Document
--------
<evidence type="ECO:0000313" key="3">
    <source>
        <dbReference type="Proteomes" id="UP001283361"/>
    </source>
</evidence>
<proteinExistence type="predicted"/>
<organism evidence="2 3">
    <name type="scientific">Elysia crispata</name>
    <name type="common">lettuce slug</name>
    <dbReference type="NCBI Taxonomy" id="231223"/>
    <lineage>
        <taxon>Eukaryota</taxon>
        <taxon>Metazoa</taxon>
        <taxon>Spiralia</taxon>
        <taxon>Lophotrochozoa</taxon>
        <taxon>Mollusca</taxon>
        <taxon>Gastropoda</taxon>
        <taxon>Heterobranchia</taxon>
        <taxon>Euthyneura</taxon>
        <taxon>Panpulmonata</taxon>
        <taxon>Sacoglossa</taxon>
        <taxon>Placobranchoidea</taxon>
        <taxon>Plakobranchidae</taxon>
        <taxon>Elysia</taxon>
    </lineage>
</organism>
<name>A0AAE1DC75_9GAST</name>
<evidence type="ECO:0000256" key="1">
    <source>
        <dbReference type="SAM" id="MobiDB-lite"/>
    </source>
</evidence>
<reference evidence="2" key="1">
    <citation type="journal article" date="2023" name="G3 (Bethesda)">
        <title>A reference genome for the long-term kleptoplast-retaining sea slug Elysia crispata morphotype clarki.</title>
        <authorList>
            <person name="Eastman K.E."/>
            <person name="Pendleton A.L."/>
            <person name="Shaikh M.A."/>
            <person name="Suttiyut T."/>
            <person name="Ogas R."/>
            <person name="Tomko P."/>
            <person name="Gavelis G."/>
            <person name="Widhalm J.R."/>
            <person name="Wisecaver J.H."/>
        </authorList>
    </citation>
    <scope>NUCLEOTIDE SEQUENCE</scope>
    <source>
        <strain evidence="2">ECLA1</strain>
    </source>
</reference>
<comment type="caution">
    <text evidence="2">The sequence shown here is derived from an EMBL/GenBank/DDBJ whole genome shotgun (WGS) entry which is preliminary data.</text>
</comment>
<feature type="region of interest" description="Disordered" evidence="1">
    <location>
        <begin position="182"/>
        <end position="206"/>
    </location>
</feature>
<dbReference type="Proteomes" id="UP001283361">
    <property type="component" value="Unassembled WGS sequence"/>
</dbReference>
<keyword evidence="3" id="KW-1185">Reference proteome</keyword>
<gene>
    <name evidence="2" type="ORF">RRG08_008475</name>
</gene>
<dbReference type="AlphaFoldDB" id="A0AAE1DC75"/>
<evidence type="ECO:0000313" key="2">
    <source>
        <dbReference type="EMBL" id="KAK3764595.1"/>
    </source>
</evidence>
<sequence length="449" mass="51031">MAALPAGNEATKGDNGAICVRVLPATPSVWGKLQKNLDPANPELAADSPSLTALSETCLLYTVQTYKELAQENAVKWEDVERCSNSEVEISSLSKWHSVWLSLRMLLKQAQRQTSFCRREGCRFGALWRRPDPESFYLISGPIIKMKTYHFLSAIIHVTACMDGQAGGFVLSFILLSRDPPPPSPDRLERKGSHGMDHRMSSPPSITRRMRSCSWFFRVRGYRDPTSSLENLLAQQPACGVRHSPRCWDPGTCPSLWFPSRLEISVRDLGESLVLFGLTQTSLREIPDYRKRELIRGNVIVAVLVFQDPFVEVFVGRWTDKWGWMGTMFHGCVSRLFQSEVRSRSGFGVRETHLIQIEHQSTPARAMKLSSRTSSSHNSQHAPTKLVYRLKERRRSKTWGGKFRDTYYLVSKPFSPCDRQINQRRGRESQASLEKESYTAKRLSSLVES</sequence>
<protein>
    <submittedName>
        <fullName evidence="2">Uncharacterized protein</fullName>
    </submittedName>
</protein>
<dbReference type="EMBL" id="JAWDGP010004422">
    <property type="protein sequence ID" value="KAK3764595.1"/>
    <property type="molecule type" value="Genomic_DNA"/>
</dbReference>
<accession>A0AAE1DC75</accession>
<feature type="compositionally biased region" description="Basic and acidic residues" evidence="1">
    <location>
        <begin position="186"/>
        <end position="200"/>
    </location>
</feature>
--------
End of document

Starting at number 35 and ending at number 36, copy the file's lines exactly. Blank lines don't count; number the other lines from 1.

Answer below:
        <title>A reference genome for the long-term kleptoplast-retaining sea slug Elysia crispata morphotype clarki.</title>
        <authorList>